“I always wanted to be weird,” admits Saturday Night Live veteran Jeff Richards.

On his new album, Jeff Richards: The Shingles 2009-2014, which came out last week, he reaches new levels of musical-comedy weirdness, combining dance beats and lyrics as weird and out-there as they come.

The performer discovered a talent for impressions when he was young, creating a public-access show in high school and a local sketch series upon graduation. While attending the University of North Carolina he joined improv troupe CHIPs and hosted open mics at Raleigh comedy club Charlie Goodnights.

Originally from Walnut Creek (outside of Oakland), Richards moved to Los Angeles in 1997, becoming a Comedy Store regular soon after. But the Conan, Kimmel and Comedy Central vet quickly found far more prominent outlets for his weirdness. In 2000 he joined Fox’s MADtv, then starting in September 2001 spoofed the likes of Dr. Phil, Louie Anderson and Dustin Hoffman on SNL.

When his first cast table read postponed by 9/11, an air of uncertainly surrounded his first days at work. “We had basically two weeks before the first show, and that was just trying to keep it real basic and simple. Light and fun. My first show I played a fish.” 

Though his Weekend Update character “Drunk Girl” caught on, he was still relatively new to the arduous demands of corporate television, feeling out of his element in New York and admittedly partying too much. He left the show ten episodes into his third season, ultimately more relieved than upset. “I wanted to leave and they wanted me to leave — I was never told why — so it just worked out,” he recounts. “I got a call from one of the producers during one of our breaks saying that was it. I remember feeling okay with it… It’s a difficult show, so I wasn't too hard on myself.”

Today, Richards nevertheless thinks fondly of his tenure on the sketch institution. “I will always appreciate SNL,” he enthuses. “I had the best time.” 

After returning to L.A., Richards regained his stand-up legs and took to GarageBand, focusing on a new breed of musical comedy. Working with musicians Ben Seaward, Brandon Christy, Peter Von Pinnon and John Sanders he eschewed the clever acoustic-guitar ditties popularized by the likes of fellow SNL vet Adam Sandler up through duo Garfunkel & Oates, who are debuting their eponymous new series August 7 on IFC. Richards’s output is instead experimental and eclectic, something akin to next-level Reggie Watts by way of electronica and dubstep.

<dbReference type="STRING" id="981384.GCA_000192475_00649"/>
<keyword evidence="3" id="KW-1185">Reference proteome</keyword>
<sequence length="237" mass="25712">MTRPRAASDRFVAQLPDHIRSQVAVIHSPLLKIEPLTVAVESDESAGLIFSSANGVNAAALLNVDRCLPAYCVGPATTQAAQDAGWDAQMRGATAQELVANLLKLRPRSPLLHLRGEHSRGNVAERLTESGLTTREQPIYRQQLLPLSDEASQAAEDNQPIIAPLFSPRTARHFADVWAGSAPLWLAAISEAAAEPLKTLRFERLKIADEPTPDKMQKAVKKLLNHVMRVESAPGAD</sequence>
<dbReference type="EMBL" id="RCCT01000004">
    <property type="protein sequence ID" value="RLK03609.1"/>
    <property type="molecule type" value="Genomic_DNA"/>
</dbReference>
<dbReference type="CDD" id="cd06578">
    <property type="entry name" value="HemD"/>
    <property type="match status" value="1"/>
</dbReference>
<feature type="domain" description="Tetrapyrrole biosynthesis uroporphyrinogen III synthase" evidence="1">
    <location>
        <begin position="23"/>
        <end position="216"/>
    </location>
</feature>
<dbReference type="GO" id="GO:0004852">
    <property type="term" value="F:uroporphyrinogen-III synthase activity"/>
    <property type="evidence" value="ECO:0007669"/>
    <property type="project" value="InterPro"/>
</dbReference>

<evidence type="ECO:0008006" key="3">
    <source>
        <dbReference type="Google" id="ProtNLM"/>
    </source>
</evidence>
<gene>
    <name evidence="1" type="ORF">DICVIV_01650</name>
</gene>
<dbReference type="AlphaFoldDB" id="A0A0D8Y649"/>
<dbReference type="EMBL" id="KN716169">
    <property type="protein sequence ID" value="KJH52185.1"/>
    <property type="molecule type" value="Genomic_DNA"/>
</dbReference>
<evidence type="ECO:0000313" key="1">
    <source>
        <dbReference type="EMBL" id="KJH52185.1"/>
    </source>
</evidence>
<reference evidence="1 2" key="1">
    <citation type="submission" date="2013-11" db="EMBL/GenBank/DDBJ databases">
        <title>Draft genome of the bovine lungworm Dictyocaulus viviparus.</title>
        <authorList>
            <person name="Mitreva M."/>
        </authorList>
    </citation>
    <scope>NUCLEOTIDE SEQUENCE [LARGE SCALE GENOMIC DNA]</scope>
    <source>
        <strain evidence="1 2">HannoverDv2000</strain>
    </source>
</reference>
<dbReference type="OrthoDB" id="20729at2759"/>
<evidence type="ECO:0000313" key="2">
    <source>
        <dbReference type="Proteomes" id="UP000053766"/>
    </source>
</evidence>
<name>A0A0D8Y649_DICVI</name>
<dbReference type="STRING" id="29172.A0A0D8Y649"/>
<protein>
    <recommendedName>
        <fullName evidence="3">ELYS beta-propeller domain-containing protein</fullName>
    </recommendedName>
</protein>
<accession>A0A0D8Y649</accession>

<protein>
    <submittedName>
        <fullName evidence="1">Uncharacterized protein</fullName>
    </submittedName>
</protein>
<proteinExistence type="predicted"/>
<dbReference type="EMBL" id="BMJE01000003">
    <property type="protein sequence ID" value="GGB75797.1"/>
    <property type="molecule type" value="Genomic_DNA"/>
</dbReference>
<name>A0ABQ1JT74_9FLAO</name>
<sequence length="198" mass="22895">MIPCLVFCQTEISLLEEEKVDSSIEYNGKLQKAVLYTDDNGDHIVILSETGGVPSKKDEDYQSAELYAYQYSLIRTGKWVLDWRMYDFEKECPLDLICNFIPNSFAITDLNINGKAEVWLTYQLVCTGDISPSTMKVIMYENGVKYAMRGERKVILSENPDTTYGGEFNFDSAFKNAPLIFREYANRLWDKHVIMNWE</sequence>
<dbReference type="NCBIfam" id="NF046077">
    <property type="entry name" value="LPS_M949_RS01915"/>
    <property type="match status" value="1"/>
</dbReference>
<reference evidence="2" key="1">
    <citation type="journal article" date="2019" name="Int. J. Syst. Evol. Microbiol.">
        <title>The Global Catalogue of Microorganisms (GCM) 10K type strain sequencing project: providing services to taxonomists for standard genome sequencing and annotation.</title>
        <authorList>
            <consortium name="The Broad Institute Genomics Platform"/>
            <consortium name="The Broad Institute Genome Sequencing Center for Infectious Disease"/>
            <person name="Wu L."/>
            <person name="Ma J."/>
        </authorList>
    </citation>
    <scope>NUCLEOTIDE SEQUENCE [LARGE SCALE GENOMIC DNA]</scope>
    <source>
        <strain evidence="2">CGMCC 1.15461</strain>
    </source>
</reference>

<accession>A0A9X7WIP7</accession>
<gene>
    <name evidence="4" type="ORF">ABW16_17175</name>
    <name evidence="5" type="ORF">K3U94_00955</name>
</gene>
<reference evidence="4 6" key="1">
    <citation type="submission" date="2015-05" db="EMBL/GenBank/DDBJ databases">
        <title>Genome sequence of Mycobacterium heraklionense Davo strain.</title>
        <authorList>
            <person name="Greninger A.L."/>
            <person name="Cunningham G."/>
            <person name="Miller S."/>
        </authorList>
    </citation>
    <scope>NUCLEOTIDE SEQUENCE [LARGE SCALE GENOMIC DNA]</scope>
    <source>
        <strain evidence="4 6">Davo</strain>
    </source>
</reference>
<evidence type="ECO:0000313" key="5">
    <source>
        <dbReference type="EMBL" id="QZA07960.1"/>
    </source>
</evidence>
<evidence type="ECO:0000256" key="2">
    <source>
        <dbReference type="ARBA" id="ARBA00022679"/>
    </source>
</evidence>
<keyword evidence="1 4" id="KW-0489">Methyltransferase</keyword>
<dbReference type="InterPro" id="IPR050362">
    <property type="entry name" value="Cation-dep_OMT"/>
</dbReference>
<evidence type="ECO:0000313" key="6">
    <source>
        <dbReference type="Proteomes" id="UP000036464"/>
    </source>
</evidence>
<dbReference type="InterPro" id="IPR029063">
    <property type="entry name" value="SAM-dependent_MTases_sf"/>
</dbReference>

Above all, the songs are defiantly, joyously weird. (Sample lyric: “Lightning could strike you dead / Slip in the shower, crack your head / Tricked by an ex-wife with an improvised explosive device / Ripped apart by horses or stomped by horses or kicked by a horse or just fall off a horse” from the addictively hummable “Someday You Will Die.”) “You can laugh at it, and you can dance to it,” Richards explains. “I used to go out and dance, and no matter how I danced people would laugh at me, so I just wanted to make something that was the max percent of that feeling.” 

The full-length Singles includes six highlight tracks from previous efforts A$$WAX and Rain Makes Me Wet, plus new numbers “Def Wanna F,” “Tracking You,” “Your Brain” and “Muscle Bitch.” The latter serves as the album’s de facto single complete with a music video incorporating sinister British accents, animation, Richards in a marching-band jacket and an elderly bodybuilder flexing in a unitard.

In addition to continuing to tour as a standup, Richards envisions playing private dance parties as his musical alter ego, or, much like the hit-and-miss tradition of comedians warming up crowds before headlining bands take the stage, opening for established DJs.

Currently living a block over from Sunset Boulevard venue the Laugh Factory, Richards has explored additionally uncharted territory in his personal life. Looking to lose weight and save money, he decided to lay off the drinking. Now two years without alcohol, he finds it “way easier” to write songs now. “I wasn’t even that big a drinker,” he says. “Being sober for me was just making a logical decision.”

Following an early-morning tumble from his previous home’s deck that resulted in a busted right elbow, Richards is also prepping for surgery addressing the lingering injury. Though his arm will be out of commission for three months, he’ll continue performing both locally and on the road, and has been shooting a recurring role on Rob Schneider’s in-production sitcom Real Rob.

“I still don’t know if I know what I’m doing,” he confesses of his big-picture plans. “I’m not real scientific about it. Not calculating… Either way, this is a new chapter.”

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